Shizz Alston Jr. knows he won’t be on his game every single night.
The senior guard and Owls’ leading scorer hit a rough patch, which began when he missed 13 shots during his 14-point performance against Penn on Jan. 19.
In a four-game stretch following the Owls’ 77-70 loss to Penn, Alston shot 26.9 percent from the field, down from 39.6 percent in the previous 17 games. In the fourth game, he matched his season-low six points in the Owls’ road loss to nationally ranked Houston on Jan. 31.
Penn denied Alston opportunities to shoot from mid-range by double-teaming him off pick-and-rolls. This was the best way to guard, based off his film, Penn junior forward A.J. Brodeur said after the Quakers’ victory over Temple.
Other teams have copied Penn’s defensive formula ever since, causing Alston’s offensive struggles. Opposing defenses made it difficult for Alston to consistently score. He also struggled to hit open shots.
“[Alston] excels at shooting those long mid-range jumpers, and we wanted to take that away from him while also still trying to make it tougher for when he inevitably does get those shots,” Brodeur said on Jan. 19.
Alston combats getting double-teamed by getting to the foul line and finding open teammates like junior guard Quinton Rose and sophomore guard Nate Pierre-Louis. In the three games following Jan. 31, Alston has 15 assists and is 20-for-21 from the free-throw line.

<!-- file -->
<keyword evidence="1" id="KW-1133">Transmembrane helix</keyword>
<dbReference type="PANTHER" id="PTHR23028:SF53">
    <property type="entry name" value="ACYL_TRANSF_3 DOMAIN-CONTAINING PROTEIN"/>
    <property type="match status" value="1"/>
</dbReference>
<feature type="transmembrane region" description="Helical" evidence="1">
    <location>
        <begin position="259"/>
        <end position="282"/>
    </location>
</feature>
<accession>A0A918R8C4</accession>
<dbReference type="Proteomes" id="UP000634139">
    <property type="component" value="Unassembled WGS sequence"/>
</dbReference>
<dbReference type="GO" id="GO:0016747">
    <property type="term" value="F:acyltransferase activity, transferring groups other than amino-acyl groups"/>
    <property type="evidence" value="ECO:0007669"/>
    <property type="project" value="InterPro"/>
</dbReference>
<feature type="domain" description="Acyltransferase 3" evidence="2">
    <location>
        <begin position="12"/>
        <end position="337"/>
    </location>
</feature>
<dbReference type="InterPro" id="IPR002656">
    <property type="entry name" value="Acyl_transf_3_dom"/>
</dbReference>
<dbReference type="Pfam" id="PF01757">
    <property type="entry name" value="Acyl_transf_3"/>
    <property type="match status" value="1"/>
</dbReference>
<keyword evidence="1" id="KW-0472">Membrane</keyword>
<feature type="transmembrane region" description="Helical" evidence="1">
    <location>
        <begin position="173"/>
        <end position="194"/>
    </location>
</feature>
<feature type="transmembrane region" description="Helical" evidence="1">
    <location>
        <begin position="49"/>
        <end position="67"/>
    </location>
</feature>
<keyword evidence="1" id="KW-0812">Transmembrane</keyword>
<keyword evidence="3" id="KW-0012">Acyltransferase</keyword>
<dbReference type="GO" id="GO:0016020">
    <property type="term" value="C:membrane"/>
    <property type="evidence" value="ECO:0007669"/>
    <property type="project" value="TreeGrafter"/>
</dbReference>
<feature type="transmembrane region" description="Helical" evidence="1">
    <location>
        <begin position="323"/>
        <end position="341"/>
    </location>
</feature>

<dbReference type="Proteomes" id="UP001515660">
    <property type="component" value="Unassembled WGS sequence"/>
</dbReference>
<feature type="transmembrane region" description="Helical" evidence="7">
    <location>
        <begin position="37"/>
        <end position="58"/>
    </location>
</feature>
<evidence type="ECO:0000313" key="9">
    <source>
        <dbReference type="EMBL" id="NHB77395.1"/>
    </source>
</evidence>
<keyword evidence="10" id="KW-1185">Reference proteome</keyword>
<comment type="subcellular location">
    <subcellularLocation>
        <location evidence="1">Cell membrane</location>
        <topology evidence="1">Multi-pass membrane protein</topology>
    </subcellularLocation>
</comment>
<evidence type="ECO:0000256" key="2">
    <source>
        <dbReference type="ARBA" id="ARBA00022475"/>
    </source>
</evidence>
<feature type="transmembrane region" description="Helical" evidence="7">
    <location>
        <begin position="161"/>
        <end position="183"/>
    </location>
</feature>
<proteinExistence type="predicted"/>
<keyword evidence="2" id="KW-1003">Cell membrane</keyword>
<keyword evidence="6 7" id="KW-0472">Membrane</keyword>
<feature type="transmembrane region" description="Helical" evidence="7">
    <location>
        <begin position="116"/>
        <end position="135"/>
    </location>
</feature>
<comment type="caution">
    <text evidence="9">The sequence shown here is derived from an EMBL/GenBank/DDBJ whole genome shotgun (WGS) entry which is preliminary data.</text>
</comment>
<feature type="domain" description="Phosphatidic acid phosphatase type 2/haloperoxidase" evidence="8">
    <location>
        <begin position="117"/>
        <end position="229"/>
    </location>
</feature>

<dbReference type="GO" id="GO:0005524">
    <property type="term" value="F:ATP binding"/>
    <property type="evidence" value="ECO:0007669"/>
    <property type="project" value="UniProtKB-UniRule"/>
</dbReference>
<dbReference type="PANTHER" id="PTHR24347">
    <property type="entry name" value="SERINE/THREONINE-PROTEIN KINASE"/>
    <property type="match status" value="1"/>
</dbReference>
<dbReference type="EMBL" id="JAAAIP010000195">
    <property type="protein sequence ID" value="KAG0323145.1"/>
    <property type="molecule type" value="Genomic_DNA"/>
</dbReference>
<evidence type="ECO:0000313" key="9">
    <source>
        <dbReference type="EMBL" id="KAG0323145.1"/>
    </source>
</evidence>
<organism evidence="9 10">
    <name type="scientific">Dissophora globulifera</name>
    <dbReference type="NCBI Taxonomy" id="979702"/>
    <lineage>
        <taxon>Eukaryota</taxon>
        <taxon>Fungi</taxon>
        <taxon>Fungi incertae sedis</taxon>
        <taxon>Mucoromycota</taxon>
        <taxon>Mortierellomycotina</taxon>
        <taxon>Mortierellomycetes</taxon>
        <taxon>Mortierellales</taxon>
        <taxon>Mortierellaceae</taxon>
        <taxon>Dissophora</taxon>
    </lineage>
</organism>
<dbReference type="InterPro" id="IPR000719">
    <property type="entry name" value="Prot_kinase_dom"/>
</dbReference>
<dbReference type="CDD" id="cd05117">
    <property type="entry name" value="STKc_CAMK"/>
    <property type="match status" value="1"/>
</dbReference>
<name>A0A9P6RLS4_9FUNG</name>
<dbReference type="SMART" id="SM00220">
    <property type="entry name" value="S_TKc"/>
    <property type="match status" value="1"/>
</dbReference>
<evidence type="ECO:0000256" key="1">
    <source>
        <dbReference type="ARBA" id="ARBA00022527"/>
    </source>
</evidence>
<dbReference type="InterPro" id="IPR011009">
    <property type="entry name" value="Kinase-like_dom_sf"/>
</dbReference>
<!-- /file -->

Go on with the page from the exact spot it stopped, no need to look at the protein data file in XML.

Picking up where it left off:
“When teams are doubling me, it’s easier for [Pierre-Louis and Rose] to score because they have one-on-one matchups,” Alston said on Wednesday after Temple’s 81-63 win against UConn.
Coach Fran Dunphy wanted Alston to attempt more free throws to get him out of his slump, Dunphy said.
The adjustment has helped Alston average 20 points in Temple’s past three games. He made 40.5 percent of his shots during that span. The Owls went 2-1 in those three games, compared to 1-3 in Alston’s four-game slump.
“[Alston] made a few adjustments on his own,” Dunphy said. “He’s a pretty smart guy. He knows what’s going on out there. He got himself to the foul line much better in a couple of instances in Tulane. I thought he did a great job of getting there [against UConn].”
The Owls’ forwards and centers’ ability to hit shots after Alston fights off screens softens opposing defenses, Alston said.
UConn attempted to double-team Alston early in Wednesday’s game, but sophomore forward Justyn Hamilton’s career-high, 13-point performance forced the Huskies to adjust their defense, Alston said. UConn’s adjustment allowed Alston to lead the team with 18 points.
Alston has assisted a teammate on a layup or dunk seven times in the past three games.
“Basketball has it ups-and-downs you just gotta take the good with the bad,” Alston said. “You’re gonna have some bad shooting days. When those games come, you gotta know that some good games are coming soon.”